In addition to working together, most of you are extremely close friends. What do you do when you’re not working/rehearsing?


Lindsay: We are all big foodies, so we go out to different restaurants a lot. And we also love a good game night. In addition, we celebrate each other’s other lives and successes. I was lucky enough to have Matt and Ryan at my last two Broadway openings. Pretty awesome to share those amazing times with your dearest friends.


Ryan: I hate them.


Alex: Strangely enough, all of us like/love each other quite fervently. Usually for me, just a good chat over a nice drink is enough. Nothing compares to talking to someone you really care for/admire/aspire to be.


Matt: We are extremely lucky to all get along so well, and I think part of what we love about each other is our mutual drive and ambition. Of course, that drive and ambition leads to us being busy quite a bit. When we do manage to coordinate schedules, it’s usually for something low-key like grabbing a drink or having a great game night. I guess game night isn’t low-key though; Lindsay really hates it unless she’s winning the game. And Alex always wants to play games that maximize embarrassment.


Jay: When I am not working or rehearsing, I am usually sleeping, but when we do have a chance to get together, we throw back a few and get a little rowdy at a game night.


Jeremy, this must be such a visually exciting project for you to direct. How did you get involved, and how has the experience been? How do you hope to make this show different than what people are used to?


Jeremy: I am drawn to any theatre piece that uses non-traditionally dramatic texts to make drama. So the idea of “performing photographs” was pretty exciting and gave us a visually rich world from the start, which is unusual — to come into a project and already have the guiding design component complete. The songs are not always literal depictions of the photos. Sometimes the connection between song and photo is abstract, and sometimes the performers sing from within it, while sometimes they narrate. Navigating this is thrilling, and lets us stretch a strange creative muscle. Working on a project like this is particularly freeing. I hope the audience has a sort of wind-in-your-hair, wanna-dance-sometimes, and shake-in-the-boots experience with it. And that they feel like participants in this total passion project.


Lindsay, the last time we chatted with you, you had just finished working on Everyday Rapture. You then got an amazing break in Godspell. Tell us a bit about how that life-changing experience has been for you.


Lindsay: Godspell has been really amazing. I can’t tell you how lucky and honored I feel to have the opportunity to sing that incredible Schwartz score every night, and that I got to work with him through the process… along with the entire creative team. My cast is wonderful, and work their tails off every night. And it is a joy to bring such an awesome night of theatre to truly grateful audiences. I am just having a ball.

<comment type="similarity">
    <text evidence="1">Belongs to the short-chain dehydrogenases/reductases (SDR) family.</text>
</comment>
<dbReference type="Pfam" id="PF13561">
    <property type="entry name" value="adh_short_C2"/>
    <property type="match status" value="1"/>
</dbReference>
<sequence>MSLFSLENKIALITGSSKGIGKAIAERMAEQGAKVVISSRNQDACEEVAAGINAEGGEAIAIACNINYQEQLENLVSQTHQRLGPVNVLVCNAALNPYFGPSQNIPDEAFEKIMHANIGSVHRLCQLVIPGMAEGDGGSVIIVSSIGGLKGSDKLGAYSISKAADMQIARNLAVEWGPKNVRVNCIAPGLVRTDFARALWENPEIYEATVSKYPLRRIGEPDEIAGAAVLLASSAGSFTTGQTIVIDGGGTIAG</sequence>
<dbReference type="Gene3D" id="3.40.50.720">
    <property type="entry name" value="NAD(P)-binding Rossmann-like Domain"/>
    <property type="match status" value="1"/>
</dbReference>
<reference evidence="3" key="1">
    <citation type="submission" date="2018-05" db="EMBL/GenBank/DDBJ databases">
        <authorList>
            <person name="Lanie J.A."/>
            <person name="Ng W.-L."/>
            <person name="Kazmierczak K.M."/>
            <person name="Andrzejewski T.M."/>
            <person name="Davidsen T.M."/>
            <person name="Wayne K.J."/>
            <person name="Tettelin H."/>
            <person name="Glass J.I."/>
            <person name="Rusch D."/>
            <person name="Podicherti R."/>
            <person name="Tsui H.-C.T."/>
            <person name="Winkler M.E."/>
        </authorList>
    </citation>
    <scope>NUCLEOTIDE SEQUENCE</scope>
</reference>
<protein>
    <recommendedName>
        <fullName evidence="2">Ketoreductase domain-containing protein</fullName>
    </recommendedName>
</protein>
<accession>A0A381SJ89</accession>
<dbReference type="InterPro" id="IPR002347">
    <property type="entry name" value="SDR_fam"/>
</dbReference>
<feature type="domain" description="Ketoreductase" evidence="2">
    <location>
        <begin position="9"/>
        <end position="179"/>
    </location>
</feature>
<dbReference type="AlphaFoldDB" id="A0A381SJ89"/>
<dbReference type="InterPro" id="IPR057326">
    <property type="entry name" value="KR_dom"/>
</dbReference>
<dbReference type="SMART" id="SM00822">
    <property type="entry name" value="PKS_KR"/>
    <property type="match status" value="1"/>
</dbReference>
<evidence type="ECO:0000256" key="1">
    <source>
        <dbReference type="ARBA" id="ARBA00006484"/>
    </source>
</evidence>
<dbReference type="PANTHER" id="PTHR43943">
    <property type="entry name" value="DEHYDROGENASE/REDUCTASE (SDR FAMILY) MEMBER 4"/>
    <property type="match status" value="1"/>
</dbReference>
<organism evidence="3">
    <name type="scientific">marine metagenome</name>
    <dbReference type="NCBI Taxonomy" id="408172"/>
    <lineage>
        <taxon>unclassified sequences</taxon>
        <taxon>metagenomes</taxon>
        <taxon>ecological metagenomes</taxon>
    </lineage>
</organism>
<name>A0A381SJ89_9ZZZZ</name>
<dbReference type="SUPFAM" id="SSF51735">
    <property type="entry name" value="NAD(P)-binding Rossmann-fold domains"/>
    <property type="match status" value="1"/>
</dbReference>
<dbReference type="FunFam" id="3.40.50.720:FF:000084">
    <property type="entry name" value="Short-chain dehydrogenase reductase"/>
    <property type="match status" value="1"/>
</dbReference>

Lindsay and Jay, you both have been working with Ryan for a long time now. Is he secretly bribing you, or do you guys really have such a blast together? How did all of you meet, and what is your relationship like?


Lindsay: Yes… Ryan pays us lots of money. No, we truly love each other so deeply. Ours is a very close, incredible family. This 35mm rehearsal process is a dream come true for us because we literally have the greatest time together.


I was introduced to Ryan by a friend of mine from high school, who told me that he thought we would be a good match as singer and composer. At the beginning of 2009, Ryan chatted me on Facebook and asked me to do a concert of his. I met him for a rehearsal at his apartment, and he played me the Darling stuff for the first time, and I was blown away. And that pretty much sealed the deal. We have been friends and collaborators ever since. I feel like the luckiest woman in the world to have Ryan writing music for me. It’s his expression of love, and it’s just perfect.



Lindsay sings “The Party Goes With You” from 35mm at a concert reading at Urban Stages


Jay: Ryan and I met my junior year of college when I auditioned for his musical Alive At 10, now titled Mrs. Sharp, for the “new work” slot at NYU Steinhardt. I remember wanting to be cast in Ryan’s musical over the main stage production of Floyd Collins because I had fallen so deeply in love with the music. I wound up being cast as Floyd Collins and Alive at 10 was cancelled. I did, however, get to be a part of the workshop of Mrs. Sharp a few years later at Playwrights Horizons, starring Jane Krakowski. When Ryan began using me on a regular basis, I thought, “This must be what Bernadette Peters must have felt like at the beginning of her and Sondheim’s career.” Yes, I do call Ryan the Stephen Sondheim of our generation. It might be a lot to live up to, but he’s just so damn smart. I feel lucky and honored to be able to sing his stuff.


Jay, what have you been up to since we last chatted with you in October 2010, and what are some of your upcoming projects? How was it working with a genius like Marc Shaiman?


Jay: I most recently recorded an album for a new musical called Next Thing You Know, by Josh Salzman and Ryan Cunningham. The album features Patti Murin (Lysistrata Jones) and Colin Hanlon (Submissions Only). It should be available on iTunes within the next few months. At the end of 2011, I starred in the world premiere of Wild Animals You Should Know at The MCC theatre alongside Alice Ripley and Patrick Breen. After 35mm, I am heading out to San Diego for a few months to do a new musical called Hands on a Hardbody at La Jolla Playhouse.


Being a part of Catch Me If You Can was a brilliant experience for many reasons. The creative team is the cream of the crop and some of the classiest gentlemen in the biz. The geniuses Marc Shaiman and Scott Wittman wrote a truly incredible score, Jack O’Brien is one of the smartest directors I have had the pleasure of working with, and Jerry Mitchell painted such gorgeous theatrical pictures. Catch Me was a great show that I wish could have had a longer life on Broadway. We were part of a fantastic and highly competitive season of new musicals.


How can Daily BR!NK readers contribute to your success?


Ryan: They can attend our show (March 7 and 12 at Galapagos Art Space), get the CD, license the musical and put it on themselves, or just listen and look, love the work, and spread the word!


Alex: Get the word out there about this show. It is a unique experience for anyone and everyone who has ever seen a musical and thinks they know “what it’s all about.” Trust me… you have no idea.


Matt: They can stop by and support the show for our two performances and then be sure to check out all of the cast/creative team’s next steps! And, of course, spread the word.


Jay: Social media has changed the face of our business. With Facebook, Twitter, and publications like BR!NK, we can communicate what we’re up to. It’s one thing to read what is going on, but it’s another to support and spread the word.